Third day in a row on the Rubicon. This time as a passenger.
So, picking up where I left off yesterday, here is the off-camber section just past the turn to Ellis Peak.
Dean went ahead a drove this as it was. For the other three rigs, I dug a trench for the high side tires. It lessens the side hill and provides a track to prevent sliding off the snow in to the mud.
Of course John did it with his tire carrier swinging. The next obstacle stopped everyone. All four rigs took a winch.
Once out of the Basin and in to the Tahoe, there was snow everywhere in various forms…
But we did make it all the way to Observation Point! It was windy, and I mean WINDY!
Of course, on the way out we came across a downed tree. As in down across the trail. It wasn’t there on the way in.
I had a hand saw but John had a chain saw.
And off we went…
Please go prepared. Turn Around, Don’t Go Around. Don’t drive off trail if you or your rig can’t handle the obstacle.
Okay, I got out on the Rubicon yesterday (6.25.19) as opposed to the Buck Lake Trail the day before that had tree issues.
We got as far as the pond at the Ellis Peak Trail and turned around at the intersection.
Below is the view looking further down the Rubicon. Snow! Lots of side hill action. That’s why we turned around.
This is the view up the Ellis Peak Trail. Nobody’s been there yet.
After the turn around, we poked up the Richardson Lake trail thinking we’d go to the top for the view from Sourdough. Nope! Again, crazy side hill right before the cabin. The pond on the right is a somewhat deep sediment trap.
If you go, be prepared to dig and saw. Snow everywhere, trees still across the trail.
Stay on the trail. If you are not prepared to deal with what is on the trail, Turn Around, Don’t Go Around!
Probably to no one’s surprise, the Eldorado National Forest has delayed the opening of it’s OHV trails from April 1st to April 16th. This doesn’t effect our side too much except for the Richardson Lake Trail 14N39.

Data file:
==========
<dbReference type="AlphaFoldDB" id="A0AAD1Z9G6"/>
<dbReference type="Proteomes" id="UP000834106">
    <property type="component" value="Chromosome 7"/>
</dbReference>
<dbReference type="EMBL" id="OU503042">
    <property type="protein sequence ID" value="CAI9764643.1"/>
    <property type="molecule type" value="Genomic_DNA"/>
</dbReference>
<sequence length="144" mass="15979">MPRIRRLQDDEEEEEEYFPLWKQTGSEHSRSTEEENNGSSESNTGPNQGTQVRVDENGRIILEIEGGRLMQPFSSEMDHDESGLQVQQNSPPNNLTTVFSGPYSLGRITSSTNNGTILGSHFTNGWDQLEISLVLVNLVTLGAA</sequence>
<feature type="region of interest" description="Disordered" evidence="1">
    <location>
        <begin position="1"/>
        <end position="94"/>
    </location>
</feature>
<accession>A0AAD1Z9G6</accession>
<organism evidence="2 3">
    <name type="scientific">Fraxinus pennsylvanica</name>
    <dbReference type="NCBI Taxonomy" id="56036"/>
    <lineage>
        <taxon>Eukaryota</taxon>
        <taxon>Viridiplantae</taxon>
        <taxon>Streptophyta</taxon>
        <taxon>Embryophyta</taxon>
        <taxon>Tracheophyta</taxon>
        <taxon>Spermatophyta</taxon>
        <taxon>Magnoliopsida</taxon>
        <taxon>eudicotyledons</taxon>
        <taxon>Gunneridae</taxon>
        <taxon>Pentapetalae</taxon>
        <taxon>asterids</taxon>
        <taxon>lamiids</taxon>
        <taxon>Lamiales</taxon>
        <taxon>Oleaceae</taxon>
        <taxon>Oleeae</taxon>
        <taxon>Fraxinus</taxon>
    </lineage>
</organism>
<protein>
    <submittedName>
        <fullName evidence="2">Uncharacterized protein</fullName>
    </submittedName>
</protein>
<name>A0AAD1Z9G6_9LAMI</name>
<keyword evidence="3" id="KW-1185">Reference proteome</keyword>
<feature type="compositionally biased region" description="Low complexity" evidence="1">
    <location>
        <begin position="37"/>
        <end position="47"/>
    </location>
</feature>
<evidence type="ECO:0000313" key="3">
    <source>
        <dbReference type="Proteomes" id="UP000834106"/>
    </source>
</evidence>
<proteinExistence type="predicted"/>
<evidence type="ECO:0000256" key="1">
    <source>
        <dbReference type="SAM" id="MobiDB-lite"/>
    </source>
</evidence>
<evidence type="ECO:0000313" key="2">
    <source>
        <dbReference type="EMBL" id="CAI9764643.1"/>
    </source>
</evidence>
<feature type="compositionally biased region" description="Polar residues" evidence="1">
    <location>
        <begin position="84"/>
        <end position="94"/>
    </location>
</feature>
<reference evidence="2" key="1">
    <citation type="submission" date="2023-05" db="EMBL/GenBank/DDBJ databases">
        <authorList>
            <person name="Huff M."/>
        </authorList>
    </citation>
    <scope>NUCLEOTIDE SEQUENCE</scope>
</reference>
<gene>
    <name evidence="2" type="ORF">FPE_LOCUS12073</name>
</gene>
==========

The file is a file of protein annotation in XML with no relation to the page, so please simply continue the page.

Although some of the more built rigs will be able to get to the 14N39 trailhead before April 16th, most of us will have no chance to get to the trailhead let alone run that trail to higher elevations.
Please stay off this trail until the trail officially opens. Below is the Forest Service press release regarding the subject…
Seasonal road and motorized trail closure extended to April 15
PLACERVILLE, Calif. – Based on recent precipitation, the seasonal closure of native surface roads and motorized trails (commonly known as dirt roads) in the Eldorado National Forest has been extended to April 15. Rainfall, soil moisture, road and trail conditions, and weather forecasts are factors that trigger extending the seasonal closure beyond March 31.
“My goal is to have these roads and trails open as soon as possible for public use,” said Forest Supervisor Laurence Crabtree. “However, there has been a lot of precipitation in the last several weeks. Given current conditions, many of these roads could be badly damaged.”
The seasonal closure is designed to protect roadbeds and watersheds from damage and to protect water quality. A minimum three month closure period from January 1 through March 31 was designated for the core part of the wet season in the Eldorado National Forest Travel Management Plan. This plan also allows the seasonal dirt road closure to start earlier or be extended based on actual conditions in a given year.
Roads and trails subject to seasonal closure are marked with a “Seasonal Designation” on the current motor vehicle use map that is available free-of-charge at all Eldorado National Forest offices and on the web at: www.fs.usda.gov/eldorado. The seasonal closure does not affect routes in the Rock Creek Area near Georgetown, which has its own wet weather route closure process.